Accelerated Life Testing
Salt Spray Testing
Heat Treatment Studies
Paint & Coatings
Due to the very large number of tests offered, descriptions of those most commonly requested have been gathered into the following groups:
To request a quotation for any test email email@example.com for a prompt reply
ASTM C1358 testing covers the determination of compressive strength including stress-strain behavior under monotonic uniaxial loading of continuous fiber-reinforced advanced ceramics at ambient temperatures.
Specimen fabrication methods, testing modes (load, displacement, or strain control), testing rates (load rate, stress rate, displacement rate, or strain rate) allowable bending, and data collection and reporting procedures are addressed in the method. Compressive strength as used in this test method refers to the compressive strength obtained under monotonic uniaxial loading where monotonic refers to a continuous nonstop test rate with no reversals from test initiation to final fracture.
The ASTM recommends a minimum of five test specimens for statistical analysis After testing and specimen analysis, Touchstone will report the Critical Euler buckling stress, compressive strength, strain at compressive strength, fracture strength in compression, strain at fracture strength in compression, Modulus of elasticity in compression, Poisson’s ratio (if applicable), Proportional limit stress in compression (if applicable), strain at proportional limit stress (if applicable).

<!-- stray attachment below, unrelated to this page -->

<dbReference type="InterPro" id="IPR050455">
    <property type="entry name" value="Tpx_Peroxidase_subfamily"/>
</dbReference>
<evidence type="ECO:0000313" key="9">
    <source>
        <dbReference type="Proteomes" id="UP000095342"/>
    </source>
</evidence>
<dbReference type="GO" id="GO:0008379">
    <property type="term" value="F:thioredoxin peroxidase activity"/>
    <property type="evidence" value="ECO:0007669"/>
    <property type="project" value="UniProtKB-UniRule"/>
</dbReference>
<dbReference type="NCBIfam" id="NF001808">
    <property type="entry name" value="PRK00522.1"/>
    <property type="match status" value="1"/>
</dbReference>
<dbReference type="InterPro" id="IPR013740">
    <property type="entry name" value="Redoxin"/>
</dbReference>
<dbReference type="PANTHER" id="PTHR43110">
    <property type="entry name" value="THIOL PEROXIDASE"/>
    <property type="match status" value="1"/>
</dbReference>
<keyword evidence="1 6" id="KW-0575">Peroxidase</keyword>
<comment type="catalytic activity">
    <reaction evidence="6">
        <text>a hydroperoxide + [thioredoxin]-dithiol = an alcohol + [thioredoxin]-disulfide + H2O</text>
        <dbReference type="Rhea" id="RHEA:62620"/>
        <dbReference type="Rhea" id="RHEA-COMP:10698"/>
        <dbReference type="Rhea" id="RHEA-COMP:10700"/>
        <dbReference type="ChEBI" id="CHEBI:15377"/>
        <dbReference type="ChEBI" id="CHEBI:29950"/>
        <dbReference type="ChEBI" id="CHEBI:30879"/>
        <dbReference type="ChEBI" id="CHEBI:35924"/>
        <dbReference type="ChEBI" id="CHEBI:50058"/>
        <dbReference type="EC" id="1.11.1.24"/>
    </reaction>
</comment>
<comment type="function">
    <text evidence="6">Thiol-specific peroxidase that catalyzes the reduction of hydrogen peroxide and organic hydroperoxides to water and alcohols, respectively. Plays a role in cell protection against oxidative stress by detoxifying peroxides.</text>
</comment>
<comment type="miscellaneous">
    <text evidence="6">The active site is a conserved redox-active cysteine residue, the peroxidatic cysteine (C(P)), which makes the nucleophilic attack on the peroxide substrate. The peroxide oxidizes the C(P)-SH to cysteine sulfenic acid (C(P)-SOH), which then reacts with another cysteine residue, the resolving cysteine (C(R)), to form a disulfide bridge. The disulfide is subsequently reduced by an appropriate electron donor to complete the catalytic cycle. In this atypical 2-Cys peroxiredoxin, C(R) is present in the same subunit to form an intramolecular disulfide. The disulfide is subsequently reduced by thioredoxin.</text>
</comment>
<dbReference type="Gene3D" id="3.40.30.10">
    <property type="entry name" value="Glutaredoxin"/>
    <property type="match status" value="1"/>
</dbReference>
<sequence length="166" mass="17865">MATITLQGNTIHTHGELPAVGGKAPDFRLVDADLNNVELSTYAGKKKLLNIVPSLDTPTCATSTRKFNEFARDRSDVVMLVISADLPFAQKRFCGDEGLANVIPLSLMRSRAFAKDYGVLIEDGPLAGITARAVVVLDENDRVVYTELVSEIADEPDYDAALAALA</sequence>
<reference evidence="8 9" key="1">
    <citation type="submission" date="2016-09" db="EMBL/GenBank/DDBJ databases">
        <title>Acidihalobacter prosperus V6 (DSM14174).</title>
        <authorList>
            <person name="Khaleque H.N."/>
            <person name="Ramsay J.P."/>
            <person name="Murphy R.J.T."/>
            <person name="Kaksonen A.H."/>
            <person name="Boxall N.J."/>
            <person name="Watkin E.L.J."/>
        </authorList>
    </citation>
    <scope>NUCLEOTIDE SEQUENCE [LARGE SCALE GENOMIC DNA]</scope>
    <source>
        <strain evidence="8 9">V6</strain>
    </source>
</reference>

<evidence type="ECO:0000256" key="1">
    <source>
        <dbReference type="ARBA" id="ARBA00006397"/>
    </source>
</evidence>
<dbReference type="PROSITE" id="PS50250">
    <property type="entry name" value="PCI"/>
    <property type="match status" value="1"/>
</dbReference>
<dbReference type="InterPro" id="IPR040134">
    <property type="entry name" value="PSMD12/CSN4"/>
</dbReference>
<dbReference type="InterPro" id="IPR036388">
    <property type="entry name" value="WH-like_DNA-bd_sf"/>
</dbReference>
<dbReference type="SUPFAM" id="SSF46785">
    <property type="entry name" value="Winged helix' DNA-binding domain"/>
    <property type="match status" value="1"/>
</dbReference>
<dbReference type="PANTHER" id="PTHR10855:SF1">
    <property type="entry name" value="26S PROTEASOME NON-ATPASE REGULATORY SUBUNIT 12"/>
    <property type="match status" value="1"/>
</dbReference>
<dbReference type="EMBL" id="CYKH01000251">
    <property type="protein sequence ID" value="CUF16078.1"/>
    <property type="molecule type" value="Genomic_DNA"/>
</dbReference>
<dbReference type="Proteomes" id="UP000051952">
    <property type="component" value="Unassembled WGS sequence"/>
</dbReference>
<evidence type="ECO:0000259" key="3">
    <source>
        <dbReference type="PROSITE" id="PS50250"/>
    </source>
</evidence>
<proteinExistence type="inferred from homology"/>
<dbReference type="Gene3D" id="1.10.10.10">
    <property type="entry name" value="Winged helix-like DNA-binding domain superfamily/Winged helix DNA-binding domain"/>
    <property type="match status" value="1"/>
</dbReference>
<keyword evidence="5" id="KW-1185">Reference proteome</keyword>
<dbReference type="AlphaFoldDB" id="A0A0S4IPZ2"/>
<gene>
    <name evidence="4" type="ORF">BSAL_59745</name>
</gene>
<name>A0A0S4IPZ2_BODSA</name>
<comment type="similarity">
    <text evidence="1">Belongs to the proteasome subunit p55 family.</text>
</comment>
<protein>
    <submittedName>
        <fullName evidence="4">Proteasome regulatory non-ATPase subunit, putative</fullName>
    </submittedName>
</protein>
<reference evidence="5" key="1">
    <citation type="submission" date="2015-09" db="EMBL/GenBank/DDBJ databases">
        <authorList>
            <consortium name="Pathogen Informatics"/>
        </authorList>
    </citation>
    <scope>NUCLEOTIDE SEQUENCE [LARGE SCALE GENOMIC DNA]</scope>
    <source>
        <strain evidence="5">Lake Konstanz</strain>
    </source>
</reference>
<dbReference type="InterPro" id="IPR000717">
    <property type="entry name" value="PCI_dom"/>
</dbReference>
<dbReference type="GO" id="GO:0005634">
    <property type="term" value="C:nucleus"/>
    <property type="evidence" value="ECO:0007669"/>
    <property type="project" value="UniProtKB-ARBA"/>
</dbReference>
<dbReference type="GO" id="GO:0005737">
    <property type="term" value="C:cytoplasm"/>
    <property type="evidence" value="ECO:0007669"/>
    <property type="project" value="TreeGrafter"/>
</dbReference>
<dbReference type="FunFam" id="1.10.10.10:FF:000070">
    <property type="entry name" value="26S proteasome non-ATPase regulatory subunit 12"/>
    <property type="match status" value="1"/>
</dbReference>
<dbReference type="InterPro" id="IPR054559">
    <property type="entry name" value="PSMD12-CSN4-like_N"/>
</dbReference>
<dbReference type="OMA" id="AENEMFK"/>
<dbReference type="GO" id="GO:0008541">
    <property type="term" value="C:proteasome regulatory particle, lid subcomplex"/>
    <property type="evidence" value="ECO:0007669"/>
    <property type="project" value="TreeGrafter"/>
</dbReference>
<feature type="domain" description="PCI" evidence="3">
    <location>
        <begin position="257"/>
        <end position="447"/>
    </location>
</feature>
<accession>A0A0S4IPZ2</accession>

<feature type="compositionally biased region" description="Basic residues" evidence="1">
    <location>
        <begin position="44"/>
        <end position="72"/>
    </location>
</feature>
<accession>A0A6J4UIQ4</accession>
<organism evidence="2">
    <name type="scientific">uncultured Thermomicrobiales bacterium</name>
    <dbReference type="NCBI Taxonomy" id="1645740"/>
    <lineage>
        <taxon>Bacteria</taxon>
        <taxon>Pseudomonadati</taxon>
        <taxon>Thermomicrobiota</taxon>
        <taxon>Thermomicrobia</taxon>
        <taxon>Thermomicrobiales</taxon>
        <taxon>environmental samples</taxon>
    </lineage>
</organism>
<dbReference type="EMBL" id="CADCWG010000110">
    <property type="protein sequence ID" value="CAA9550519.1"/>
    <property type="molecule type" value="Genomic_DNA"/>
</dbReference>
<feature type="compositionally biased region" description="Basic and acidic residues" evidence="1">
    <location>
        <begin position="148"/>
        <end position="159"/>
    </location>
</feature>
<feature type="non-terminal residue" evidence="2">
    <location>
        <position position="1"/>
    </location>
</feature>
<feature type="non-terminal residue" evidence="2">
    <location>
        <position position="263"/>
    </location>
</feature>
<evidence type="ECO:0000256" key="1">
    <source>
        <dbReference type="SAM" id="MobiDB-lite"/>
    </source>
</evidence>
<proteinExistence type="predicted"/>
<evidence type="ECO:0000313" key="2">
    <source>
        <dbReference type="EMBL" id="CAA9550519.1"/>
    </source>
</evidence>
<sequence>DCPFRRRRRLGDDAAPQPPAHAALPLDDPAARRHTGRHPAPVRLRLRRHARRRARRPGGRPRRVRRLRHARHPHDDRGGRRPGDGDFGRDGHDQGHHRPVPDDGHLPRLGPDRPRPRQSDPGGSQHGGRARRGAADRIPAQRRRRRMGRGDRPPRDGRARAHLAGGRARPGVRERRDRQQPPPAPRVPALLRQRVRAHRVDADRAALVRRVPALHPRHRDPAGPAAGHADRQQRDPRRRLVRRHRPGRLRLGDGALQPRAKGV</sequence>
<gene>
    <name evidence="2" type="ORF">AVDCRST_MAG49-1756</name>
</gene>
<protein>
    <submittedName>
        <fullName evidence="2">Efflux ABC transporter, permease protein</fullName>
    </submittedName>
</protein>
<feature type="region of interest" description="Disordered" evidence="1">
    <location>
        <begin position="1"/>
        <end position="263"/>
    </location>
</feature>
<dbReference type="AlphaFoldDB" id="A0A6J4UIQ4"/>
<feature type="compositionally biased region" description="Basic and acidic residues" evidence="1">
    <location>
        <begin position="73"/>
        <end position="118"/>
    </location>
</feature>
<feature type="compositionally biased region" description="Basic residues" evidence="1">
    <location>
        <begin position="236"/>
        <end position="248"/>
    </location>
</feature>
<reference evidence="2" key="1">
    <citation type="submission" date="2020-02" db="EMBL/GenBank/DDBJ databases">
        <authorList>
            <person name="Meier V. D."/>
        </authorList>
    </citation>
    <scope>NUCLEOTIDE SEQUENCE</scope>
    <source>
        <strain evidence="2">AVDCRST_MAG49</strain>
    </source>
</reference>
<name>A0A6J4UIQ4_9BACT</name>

The results from this test method may be used for material development, material comparison, quality assurance, characterization, reliability assessment, and design data generation.
Please email firstname.lastname@example.org or call (304) 547-5800 for information regarding test procedures, specimen type and dimensions, pricing or any other ASTM C1358 questions you may have.
Reference: ASTM C1358 – Standard Test Method for Monotonic Compressive Strength Testing of Continuous Fiber-Reinforced Advanced Ceramics with Solid Rectangular Cross-Section Test Specimens at Ambient Temperatures